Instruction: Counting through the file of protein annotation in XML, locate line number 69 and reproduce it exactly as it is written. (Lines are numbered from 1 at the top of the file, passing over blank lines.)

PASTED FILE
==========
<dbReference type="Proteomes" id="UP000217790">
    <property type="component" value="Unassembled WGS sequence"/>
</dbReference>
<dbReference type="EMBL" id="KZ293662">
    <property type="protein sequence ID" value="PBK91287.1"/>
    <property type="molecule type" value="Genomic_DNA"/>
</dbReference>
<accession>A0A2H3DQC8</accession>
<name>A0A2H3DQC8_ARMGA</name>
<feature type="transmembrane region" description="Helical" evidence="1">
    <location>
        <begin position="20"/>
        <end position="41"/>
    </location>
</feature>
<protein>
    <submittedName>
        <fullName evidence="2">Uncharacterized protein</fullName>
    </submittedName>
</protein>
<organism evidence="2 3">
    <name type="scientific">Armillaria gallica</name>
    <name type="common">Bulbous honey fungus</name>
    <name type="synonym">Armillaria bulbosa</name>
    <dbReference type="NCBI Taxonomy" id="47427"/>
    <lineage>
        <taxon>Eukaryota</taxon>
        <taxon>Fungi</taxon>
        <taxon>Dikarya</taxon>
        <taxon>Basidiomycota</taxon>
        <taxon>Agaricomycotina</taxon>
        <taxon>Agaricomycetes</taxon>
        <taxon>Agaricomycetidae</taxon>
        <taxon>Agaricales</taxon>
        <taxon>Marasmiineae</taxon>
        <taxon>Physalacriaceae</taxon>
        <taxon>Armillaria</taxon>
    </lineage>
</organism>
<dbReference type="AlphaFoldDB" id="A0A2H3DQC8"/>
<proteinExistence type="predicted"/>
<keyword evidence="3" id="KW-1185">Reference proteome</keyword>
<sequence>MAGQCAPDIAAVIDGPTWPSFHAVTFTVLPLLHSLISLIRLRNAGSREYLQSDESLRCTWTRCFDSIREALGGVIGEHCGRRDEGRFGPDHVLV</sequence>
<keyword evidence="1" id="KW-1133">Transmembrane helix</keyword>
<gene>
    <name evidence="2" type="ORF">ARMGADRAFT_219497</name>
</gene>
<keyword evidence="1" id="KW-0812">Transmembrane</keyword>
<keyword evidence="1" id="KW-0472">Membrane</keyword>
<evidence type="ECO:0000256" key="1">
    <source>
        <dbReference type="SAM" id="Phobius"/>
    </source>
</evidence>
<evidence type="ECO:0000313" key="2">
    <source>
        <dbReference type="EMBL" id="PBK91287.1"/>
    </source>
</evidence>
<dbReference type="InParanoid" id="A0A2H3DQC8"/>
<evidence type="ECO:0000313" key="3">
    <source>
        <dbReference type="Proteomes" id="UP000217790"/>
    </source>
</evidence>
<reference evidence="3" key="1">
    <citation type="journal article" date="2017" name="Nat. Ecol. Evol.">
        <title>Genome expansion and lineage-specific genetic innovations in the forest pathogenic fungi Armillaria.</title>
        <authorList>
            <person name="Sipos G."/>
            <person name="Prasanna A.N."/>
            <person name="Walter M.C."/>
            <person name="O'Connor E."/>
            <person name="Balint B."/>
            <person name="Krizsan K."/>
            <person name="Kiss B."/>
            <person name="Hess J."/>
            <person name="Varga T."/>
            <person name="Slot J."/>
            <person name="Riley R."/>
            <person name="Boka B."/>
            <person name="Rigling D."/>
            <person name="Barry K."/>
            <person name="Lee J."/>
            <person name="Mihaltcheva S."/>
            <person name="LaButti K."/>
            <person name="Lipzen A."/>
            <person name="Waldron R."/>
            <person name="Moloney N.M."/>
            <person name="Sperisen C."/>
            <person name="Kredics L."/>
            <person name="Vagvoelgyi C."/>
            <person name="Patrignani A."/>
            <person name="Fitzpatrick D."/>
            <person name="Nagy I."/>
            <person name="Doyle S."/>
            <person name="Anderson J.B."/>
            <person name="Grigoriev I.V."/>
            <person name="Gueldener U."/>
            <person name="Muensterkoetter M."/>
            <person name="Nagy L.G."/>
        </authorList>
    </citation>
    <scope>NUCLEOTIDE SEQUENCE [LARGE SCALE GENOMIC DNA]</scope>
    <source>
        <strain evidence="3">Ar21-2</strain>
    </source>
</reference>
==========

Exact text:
        <authorList>